Dreamgirls

  • Review Date: April 30, 2007
  • Rated: PG-13
  • Genre: Musical
  • Release Year: 2006
  • Running Time: 131 minutes

Common Sense Media says

Broadway + Beyoncé = big, boomy musical fun.
  • Review Date: April 30, 2007
  • Rated: PG-13
  • Genre: Musical
  • Release Year: 2006
  • Running Time: 131 minutes

Age(i)

2
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Quality(i)

 

What parents need to know

Positive messages

Rise, fall, and rise again of a girl group, as individuals and a unit; ambitious, naive, and eventually cynical though wiser, they lie and betray one another and rediscover hope and generosity in the end.

Violence

Characters argue vehemently; brief fighting.

Sex

Characters appear in underwear and skimpy stage clothing; sexual seductions are made via song; very sensuous dancing and some suggestive lyrics (e.g., "We only have till dawn"); some kissing and embracing (in dramatic silhouette); child born out of wedlock.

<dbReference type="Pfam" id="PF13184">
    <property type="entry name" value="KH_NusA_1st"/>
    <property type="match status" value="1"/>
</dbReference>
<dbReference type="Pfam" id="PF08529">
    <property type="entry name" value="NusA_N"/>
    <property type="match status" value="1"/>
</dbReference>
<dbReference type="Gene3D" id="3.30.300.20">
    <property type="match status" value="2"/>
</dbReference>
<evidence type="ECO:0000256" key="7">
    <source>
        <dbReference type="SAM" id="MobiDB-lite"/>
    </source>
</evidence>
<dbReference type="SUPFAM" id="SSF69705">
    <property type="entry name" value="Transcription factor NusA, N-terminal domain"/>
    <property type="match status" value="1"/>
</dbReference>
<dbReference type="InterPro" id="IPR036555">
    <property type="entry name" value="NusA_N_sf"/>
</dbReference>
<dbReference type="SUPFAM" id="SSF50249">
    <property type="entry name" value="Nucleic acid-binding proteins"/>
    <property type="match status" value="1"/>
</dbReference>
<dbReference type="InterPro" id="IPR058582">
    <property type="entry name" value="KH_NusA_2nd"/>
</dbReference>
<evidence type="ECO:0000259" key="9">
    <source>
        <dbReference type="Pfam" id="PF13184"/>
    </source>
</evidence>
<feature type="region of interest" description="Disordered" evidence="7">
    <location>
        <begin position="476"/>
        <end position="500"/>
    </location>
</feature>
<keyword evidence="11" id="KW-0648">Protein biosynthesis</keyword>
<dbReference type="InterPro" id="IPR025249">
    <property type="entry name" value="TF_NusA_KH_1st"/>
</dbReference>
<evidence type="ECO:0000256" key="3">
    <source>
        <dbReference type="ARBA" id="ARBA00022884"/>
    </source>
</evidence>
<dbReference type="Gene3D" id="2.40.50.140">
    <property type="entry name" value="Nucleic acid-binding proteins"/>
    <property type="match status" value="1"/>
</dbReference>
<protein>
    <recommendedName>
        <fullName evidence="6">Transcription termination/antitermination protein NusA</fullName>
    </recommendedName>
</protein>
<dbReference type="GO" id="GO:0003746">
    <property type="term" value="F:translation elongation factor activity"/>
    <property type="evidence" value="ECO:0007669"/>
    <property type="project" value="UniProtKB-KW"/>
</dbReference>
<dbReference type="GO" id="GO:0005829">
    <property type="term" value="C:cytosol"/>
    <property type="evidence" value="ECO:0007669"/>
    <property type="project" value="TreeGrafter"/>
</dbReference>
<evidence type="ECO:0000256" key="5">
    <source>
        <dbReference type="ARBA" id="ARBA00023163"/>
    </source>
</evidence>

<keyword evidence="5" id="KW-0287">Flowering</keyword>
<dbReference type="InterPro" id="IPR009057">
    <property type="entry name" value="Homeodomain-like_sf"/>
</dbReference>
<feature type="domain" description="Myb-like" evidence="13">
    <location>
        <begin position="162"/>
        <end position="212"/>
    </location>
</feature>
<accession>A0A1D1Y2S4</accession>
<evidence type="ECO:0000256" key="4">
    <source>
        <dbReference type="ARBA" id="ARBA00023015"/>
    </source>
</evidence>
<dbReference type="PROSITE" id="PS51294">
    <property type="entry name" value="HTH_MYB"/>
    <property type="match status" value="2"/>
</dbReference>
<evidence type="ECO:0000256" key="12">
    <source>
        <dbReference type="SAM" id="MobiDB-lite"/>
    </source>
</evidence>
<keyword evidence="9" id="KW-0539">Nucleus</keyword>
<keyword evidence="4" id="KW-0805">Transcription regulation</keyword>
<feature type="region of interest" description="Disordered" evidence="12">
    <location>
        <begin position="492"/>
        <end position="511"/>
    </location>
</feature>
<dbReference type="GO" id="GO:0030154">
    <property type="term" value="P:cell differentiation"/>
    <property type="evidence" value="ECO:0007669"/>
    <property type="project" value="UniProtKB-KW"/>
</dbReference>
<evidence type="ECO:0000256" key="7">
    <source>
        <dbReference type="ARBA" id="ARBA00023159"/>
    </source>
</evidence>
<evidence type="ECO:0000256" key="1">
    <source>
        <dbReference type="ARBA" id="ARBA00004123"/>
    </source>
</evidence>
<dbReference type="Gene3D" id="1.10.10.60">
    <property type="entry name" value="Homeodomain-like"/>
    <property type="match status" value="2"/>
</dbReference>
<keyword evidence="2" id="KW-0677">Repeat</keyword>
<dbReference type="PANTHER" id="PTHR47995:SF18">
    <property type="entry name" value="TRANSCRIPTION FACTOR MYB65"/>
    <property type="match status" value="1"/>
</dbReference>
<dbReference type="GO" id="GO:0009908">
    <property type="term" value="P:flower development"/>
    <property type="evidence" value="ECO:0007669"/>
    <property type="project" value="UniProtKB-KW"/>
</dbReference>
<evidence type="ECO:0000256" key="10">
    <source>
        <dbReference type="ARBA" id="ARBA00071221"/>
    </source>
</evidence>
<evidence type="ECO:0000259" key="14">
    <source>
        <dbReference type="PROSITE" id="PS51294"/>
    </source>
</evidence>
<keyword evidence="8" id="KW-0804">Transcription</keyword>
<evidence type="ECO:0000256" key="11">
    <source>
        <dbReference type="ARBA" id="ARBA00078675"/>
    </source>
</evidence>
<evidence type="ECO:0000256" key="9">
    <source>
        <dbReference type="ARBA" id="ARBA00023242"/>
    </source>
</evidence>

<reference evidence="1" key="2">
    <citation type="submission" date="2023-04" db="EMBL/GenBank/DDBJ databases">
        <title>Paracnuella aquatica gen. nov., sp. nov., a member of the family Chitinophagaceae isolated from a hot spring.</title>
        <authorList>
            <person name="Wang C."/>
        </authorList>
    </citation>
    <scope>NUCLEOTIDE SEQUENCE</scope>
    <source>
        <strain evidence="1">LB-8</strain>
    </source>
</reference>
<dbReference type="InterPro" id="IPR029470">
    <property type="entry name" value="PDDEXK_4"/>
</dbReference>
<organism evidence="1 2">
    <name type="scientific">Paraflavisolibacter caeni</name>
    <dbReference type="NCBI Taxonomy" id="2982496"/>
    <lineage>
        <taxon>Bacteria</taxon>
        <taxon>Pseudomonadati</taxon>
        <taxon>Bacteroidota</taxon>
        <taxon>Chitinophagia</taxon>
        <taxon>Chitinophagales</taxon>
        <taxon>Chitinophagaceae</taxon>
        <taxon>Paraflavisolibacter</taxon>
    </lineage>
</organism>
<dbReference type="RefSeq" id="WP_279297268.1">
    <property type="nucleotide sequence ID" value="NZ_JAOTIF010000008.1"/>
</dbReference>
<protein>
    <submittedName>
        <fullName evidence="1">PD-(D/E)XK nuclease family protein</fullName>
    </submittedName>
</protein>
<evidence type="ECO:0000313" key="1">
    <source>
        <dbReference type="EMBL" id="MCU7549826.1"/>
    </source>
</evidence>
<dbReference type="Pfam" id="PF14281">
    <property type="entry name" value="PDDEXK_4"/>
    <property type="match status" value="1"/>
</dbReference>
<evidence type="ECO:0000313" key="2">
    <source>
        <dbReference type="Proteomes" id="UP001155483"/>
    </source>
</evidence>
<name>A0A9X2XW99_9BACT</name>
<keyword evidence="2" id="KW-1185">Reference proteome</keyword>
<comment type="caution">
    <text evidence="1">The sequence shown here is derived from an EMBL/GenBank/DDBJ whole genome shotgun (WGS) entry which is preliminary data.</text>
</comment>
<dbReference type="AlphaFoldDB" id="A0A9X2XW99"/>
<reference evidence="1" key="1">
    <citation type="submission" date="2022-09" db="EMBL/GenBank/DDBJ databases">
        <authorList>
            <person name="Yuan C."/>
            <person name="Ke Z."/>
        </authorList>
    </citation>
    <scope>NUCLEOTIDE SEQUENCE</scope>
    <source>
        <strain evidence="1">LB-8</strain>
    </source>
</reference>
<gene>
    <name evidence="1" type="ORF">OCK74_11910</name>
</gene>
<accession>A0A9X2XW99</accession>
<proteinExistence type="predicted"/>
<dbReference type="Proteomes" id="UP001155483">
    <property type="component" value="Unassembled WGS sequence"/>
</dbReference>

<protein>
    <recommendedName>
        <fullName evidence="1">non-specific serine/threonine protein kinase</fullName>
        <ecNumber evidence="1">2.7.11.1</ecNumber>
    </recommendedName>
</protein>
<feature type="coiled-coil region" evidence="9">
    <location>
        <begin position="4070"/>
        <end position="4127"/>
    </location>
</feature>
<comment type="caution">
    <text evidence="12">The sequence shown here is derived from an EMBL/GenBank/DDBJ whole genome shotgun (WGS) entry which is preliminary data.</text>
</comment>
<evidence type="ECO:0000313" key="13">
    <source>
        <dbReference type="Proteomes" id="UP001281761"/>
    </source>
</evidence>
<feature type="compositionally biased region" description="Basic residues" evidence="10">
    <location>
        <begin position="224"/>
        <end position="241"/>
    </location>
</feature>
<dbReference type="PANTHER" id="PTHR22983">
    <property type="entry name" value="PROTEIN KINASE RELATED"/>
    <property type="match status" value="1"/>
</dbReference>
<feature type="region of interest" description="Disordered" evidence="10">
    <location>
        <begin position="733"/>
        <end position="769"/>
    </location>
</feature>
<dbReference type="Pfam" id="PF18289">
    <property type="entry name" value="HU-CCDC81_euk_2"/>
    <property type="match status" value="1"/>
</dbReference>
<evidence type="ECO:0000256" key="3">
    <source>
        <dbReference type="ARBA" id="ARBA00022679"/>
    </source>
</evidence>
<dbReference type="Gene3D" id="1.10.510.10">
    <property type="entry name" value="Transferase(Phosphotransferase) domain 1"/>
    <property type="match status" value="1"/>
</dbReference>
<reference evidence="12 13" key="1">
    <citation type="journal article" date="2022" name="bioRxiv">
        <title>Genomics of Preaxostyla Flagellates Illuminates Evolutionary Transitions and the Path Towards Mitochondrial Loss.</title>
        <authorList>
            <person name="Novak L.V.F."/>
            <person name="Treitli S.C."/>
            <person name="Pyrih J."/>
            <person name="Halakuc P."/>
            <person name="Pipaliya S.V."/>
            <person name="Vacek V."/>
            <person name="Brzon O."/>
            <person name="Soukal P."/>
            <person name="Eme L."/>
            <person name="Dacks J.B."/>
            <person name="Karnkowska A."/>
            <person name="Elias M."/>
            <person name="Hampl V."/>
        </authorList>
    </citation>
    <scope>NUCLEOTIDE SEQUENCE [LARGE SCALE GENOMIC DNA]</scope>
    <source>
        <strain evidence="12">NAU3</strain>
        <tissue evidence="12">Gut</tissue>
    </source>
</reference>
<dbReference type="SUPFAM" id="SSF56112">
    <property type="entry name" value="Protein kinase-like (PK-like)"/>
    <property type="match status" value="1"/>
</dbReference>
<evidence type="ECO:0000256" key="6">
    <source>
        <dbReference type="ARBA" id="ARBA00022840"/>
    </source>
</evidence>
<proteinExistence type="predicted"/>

Language

Language includes repeated uses of "s--t," a couple of "hell"s, a couple of angry, dramatic exclamations ("No f--kin' bulls--t!" and "You can't even take a s--t without me wiping your ass"); period use of "negro."

Consumerism
Not applicable
Drinking, drugs, & smoking

To indicate the dangers of the "entertainment industry," the film shows lots of cigar/cigarette smoking, drinking (hard liquor at parties, sometimes from hidden flasks, suggesting addiction, and often to the point of drunkenness), and taking drugs (marijuana, cocaine).

Parents Need to Know